If you pay for something you are endorsing it because you made the active decision to pay for it.

                      By that logic, any film critic who paid to see American Sniper - or Fifty Shades of Grey, or any other "controversial" film - and savaged the film(/its messages) in their review actually endorsed the film.

                      If you are now arguing that the university likes the money more than they care about principles of egalitarianism

                      My argument stands as such: The university has a right to choose whatever movie it wants to show as an optional/non-mandatory event for its student body - and a right to listen to or ignore the student body's wishes in making that choise. The administration's choice of film does not stand as an explicit endorsement of that film's messages unless you can provide proof of said endorsement. What one person considers "offensive" should not stand as the standard for what all people consider "offensive". More speech, not censorship (including the heckler's veto), remains the best "weapon" against offensive speech.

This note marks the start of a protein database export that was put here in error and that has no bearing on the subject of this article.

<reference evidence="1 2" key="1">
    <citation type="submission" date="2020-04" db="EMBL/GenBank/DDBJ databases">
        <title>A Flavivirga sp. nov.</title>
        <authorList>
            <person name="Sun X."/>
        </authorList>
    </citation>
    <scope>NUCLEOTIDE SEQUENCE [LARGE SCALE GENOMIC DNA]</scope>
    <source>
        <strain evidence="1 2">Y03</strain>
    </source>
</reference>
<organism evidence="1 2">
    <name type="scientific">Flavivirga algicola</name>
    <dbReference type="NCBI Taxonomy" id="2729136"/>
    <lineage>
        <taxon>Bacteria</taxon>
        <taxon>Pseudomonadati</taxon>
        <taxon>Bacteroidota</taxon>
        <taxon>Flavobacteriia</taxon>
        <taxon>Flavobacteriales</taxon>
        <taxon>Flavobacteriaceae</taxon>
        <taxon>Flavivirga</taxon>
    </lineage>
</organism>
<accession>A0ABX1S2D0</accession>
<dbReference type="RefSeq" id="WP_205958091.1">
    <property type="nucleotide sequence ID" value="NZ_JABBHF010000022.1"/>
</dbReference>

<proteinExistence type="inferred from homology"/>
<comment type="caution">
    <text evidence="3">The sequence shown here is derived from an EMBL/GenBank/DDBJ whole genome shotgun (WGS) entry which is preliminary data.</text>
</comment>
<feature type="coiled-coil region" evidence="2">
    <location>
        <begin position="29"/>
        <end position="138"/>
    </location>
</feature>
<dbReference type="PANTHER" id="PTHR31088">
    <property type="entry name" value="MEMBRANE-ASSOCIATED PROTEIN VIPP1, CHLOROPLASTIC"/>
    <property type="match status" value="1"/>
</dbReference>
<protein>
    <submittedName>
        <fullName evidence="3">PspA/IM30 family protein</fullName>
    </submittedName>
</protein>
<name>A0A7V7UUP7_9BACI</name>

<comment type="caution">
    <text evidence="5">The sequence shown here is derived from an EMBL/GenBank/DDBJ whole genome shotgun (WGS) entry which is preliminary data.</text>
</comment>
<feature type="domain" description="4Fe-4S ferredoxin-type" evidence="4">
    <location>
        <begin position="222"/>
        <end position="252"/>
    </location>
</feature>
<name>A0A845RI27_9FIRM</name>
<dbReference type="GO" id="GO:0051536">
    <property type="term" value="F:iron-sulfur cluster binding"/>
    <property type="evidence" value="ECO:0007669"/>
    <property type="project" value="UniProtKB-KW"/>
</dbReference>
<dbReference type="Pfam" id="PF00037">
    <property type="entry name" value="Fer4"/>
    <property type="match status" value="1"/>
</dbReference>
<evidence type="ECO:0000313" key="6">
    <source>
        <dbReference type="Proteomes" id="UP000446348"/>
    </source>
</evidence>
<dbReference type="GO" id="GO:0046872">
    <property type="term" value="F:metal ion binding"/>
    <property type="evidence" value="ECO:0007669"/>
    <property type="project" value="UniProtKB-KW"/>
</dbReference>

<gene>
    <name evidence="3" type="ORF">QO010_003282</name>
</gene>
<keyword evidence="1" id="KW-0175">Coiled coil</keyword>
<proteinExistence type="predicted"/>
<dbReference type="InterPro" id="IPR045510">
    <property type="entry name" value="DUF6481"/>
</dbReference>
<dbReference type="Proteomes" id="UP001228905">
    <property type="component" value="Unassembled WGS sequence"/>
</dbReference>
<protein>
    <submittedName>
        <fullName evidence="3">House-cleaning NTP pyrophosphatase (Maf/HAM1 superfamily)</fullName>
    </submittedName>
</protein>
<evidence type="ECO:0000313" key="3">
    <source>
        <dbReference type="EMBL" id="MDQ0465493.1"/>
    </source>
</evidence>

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                      • identicon
                        Anonymous Coward, 10 Apr 2015 @ 8:06pm

                        Re: Re: Re: Re: Re: Re: Re: Re: Re: Re: Hmm. Maybe Techdirt likes films in which Muslims are murdered.

                        By that logic, any film critic ...

                        Ok, now I see the problem. You use bizzaro logic.

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                        • identicon